“The Tsunami and the Cherry Blossom”: A Day of Carnage

Nominated for a Best Documentary Academy Award this year “The Tsunami and the Cherry Blossom” is also a powerful narrative as vibrant as any dramatic cinema, an extraordinary, mesmerizing tribute to the resilience of human nature.  More than an epitaph of mourning and loss, this film interviews ordinary residents whose philosophical attitudes toward the day of carnage are not easily dismissed.  Their amazing faces humanize this catastrophe of nature.

The ten-minutes of home-video taken from a hill overlooking the explosive black waves surging towards the coastline of Sendai will render you speechless.  No other photography matches what you will see here! The scale and imagery are overwhelming.

An elegy to both the victims and the healing of the survivors who carry their memories, the cherry blossom, an iconic symbol of Japanese culture and philosophy, resonates with healing their wounds.  Cherry blossom season begins in early spring.  Representing rebirth and renewal, these delicate flowers stand in for the transience of beauty and the fragility of life itself. However, the cinematic sonnet to the quiet beauty and power of nature is much more subtle and refined. The cherry blossom tree is imbued with power, dignity and courage:  Shinto values of nature’s spirit.  In interviews with the filmmaker, each Japanese survivor explains how the beautiful trees, although almost drowned in salt water, inspire the Sendai residents to survive and bloom again.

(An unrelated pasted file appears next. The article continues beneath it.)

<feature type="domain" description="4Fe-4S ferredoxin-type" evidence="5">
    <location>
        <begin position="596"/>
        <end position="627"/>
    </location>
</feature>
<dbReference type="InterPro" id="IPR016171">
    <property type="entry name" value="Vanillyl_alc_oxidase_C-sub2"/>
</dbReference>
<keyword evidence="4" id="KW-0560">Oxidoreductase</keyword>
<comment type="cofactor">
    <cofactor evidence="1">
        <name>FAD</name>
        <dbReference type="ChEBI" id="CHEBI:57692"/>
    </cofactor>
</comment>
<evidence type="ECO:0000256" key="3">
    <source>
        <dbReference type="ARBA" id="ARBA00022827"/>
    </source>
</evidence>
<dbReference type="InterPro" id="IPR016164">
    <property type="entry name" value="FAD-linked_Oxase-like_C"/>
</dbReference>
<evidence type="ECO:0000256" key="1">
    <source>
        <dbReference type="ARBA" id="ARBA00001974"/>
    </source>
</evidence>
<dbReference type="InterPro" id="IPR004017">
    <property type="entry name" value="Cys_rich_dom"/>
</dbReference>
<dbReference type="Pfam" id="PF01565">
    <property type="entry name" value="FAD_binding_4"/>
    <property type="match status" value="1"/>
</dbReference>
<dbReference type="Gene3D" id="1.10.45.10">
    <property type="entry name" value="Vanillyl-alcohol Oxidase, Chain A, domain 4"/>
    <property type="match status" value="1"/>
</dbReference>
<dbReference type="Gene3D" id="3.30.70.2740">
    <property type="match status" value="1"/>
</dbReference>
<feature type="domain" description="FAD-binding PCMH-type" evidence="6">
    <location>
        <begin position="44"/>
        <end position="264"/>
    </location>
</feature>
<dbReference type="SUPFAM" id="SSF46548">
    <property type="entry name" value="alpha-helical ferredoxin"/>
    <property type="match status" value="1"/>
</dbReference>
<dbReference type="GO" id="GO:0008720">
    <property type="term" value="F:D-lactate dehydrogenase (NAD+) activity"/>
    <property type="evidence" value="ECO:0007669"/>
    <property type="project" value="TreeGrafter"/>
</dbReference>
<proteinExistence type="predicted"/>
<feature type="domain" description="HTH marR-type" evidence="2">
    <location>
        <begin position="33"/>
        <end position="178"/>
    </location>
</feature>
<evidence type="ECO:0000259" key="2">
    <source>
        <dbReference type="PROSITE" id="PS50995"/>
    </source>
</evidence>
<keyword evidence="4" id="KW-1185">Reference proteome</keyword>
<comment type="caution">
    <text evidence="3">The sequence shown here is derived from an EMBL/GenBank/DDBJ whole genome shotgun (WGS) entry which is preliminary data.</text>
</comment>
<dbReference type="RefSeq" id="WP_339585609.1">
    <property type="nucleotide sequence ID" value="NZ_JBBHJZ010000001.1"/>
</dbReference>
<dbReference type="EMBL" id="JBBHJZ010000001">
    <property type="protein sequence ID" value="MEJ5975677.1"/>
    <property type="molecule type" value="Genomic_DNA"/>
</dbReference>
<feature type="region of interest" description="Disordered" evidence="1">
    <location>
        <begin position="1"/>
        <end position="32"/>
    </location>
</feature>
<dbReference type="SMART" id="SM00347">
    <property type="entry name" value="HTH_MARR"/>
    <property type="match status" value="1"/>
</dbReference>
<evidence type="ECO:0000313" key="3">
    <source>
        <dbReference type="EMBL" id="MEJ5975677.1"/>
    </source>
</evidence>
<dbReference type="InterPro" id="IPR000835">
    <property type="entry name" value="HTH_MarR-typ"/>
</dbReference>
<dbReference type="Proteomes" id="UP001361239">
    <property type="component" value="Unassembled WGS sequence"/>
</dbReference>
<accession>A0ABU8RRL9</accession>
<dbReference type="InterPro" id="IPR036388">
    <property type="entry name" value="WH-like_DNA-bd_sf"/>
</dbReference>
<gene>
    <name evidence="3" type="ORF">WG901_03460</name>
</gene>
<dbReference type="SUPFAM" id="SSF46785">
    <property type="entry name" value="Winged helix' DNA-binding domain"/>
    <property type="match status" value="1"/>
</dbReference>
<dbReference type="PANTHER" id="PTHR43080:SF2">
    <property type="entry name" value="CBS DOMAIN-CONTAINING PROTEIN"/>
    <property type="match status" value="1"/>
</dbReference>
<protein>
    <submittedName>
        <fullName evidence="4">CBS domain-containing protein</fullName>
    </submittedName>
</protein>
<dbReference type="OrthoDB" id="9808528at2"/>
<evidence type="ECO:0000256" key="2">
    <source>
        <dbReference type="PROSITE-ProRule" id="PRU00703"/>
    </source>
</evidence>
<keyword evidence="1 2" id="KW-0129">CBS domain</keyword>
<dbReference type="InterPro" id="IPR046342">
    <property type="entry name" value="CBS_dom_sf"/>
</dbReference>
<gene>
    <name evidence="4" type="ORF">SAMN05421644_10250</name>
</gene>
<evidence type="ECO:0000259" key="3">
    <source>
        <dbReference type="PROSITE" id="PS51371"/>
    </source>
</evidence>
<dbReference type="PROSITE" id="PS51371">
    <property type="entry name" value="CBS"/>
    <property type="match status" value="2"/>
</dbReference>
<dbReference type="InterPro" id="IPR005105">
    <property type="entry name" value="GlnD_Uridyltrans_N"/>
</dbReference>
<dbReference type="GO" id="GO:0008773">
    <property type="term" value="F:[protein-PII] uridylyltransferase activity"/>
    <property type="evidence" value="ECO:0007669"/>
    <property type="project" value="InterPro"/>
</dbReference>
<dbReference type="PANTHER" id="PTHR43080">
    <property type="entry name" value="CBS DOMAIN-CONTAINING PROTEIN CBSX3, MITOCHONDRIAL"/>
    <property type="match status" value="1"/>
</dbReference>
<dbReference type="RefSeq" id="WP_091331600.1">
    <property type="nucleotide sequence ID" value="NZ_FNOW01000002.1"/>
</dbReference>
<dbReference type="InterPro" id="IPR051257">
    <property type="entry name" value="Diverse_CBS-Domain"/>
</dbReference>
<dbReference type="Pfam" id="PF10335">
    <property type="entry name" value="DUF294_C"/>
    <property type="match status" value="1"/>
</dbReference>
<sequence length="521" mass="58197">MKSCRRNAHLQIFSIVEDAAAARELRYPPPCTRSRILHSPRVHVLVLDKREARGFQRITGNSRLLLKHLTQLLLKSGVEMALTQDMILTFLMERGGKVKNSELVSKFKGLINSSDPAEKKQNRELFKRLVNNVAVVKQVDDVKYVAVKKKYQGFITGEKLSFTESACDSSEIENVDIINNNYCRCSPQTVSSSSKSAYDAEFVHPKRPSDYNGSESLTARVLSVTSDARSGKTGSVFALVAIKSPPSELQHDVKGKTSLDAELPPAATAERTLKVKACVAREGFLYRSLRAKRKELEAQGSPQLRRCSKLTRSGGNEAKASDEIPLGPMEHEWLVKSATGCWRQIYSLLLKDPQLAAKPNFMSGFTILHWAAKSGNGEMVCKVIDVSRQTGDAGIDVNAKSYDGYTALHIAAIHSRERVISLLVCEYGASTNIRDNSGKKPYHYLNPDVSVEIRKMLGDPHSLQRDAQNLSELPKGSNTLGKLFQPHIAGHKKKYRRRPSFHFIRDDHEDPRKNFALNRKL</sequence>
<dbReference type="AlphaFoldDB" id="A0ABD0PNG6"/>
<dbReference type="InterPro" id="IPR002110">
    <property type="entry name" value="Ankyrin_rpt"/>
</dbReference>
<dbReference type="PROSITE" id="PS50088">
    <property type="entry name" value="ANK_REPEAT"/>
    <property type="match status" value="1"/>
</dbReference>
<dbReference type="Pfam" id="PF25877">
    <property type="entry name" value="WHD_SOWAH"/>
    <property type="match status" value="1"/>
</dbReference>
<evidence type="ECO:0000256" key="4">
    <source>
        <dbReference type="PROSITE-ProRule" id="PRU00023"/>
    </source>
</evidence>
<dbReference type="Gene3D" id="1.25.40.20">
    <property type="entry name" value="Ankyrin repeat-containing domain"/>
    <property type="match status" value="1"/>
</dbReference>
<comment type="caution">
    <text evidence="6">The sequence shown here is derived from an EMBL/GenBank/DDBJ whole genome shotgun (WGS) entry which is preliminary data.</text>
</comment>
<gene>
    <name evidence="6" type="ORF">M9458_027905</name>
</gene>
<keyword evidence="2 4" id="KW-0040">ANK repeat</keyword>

One man, consumed with grief for the death of his best friend, describes the unbearable experience of watching him die, saying that items can be replaced, but life cannot. Another elderly man, a cherry orchard master whose ancestors had supervised the orchards for over 300 years, explains that a nursery of cherry trees is “like raising children.   You think about them all the time, but you have to let them do what they want. As they get older (in a few hundred years) a spirit will inhabit them and they will develop their own identity.” The background soundtrack is a muted sacramental hymn, not unlike Gregorian chant, underscoring the spiritual attitude of the cherry orchard master for his botanical children.

“Nature has a terrible destructive power.  And nature also has a creative power.  Beauty and terror always exist in nature, but we forget the terror.”   Reiterating Shinto’s belief that all living things acquire a spirit, the philosophy  fascinates.

This superb film reveals healing wounds and healing people, even in times of disaster. Look for it on HBO since it is not yet available through Netflix.